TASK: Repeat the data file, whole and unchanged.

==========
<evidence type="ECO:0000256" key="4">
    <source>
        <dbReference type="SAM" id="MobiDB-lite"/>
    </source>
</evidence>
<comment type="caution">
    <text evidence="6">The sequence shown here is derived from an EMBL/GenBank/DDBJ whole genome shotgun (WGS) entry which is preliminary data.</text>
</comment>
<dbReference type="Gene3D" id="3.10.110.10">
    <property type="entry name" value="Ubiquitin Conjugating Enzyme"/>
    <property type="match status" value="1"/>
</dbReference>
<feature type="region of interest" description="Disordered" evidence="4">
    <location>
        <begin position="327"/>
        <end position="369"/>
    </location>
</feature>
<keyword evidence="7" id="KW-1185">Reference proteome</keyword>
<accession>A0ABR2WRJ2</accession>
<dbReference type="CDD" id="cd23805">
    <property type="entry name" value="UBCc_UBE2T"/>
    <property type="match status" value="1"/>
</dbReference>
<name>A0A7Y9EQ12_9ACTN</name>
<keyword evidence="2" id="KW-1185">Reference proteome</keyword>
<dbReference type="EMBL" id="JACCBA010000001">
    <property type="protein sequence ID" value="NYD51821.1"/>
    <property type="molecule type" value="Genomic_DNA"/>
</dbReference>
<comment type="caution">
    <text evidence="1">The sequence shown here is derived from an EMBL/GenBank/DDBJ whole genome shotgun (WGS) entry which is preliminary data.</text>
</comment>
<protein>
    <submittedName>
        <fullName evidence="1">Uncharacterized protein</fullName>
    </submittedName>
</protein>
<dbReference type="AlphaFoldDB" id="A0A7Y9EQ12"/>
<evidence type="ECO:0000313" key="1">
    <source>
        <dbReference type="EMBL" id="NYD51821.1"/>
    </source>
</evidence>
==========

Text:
<evidence type="ECO:0000256" key="4">
    <source>
        <dbReference type="SAM" id="MobiDB-lite"/>
    </source>
</evidence>
<comment type="caution">
    <text evidence="6">The sequence shown here is derived from an EMBL/GenBank/DDBJ whole genome shotgun (WGS) entry which is preliminary data.</text>
</comment>
<dbReference type="Gene3D" id="3.10.110.10">
    <property type="entry name" value="Ubiquitin Conjugating Enzyme"/>
    <property type="match status" value="1"/>
</dbReference>
<feature type="region of interest" description="Disordered" evidence="4">
    <location>
        <begin position="327"/>
        <end position="369"/>
    </location>
</feature>
<keyword evidence="7" id="KW-1185">Reference proteome</keyword>
<accession>A0ABR2WRJ2</accession>
<dbReference type="CDD" id="cd23805">
    <property type="entry name" value="UBCc_UBE2T"/>
    <property type="match status" value="1"/>
</dbReference>
<name>A0A7Y9EQ12_9ACTN</name>
<keyword evidence="2" id="KW-1185">Reference proteome</keyword>
<dbReference type="EMBL" id="JACCBA010000001">
    <property type="protein sequence ID" value="NYD51821.1"/>
    <property type="molecule type" value="Genomic_DNA"/>
</dbReference>
<comment type="caution">
    <text evidence="1">The sequence shown here is derived from an EMBL/GenBank/DDBJ whole genome shotgun (WGS) entry which is preliminary data.</text>
</comment>
<protein>
    <submittedName>
        <fullName evidence="1">Uncharacterized protein</fullName>
    </submittedName>
</protein>
<dbReference type="AlphaFoldDB" id="A0A7Y9EQ12"/>
<evidence type="ECO:0000313" key="1">
    <source>
        <dbReference type="EMBL" id="NYD51821.1"/>
    </source>
</evidence>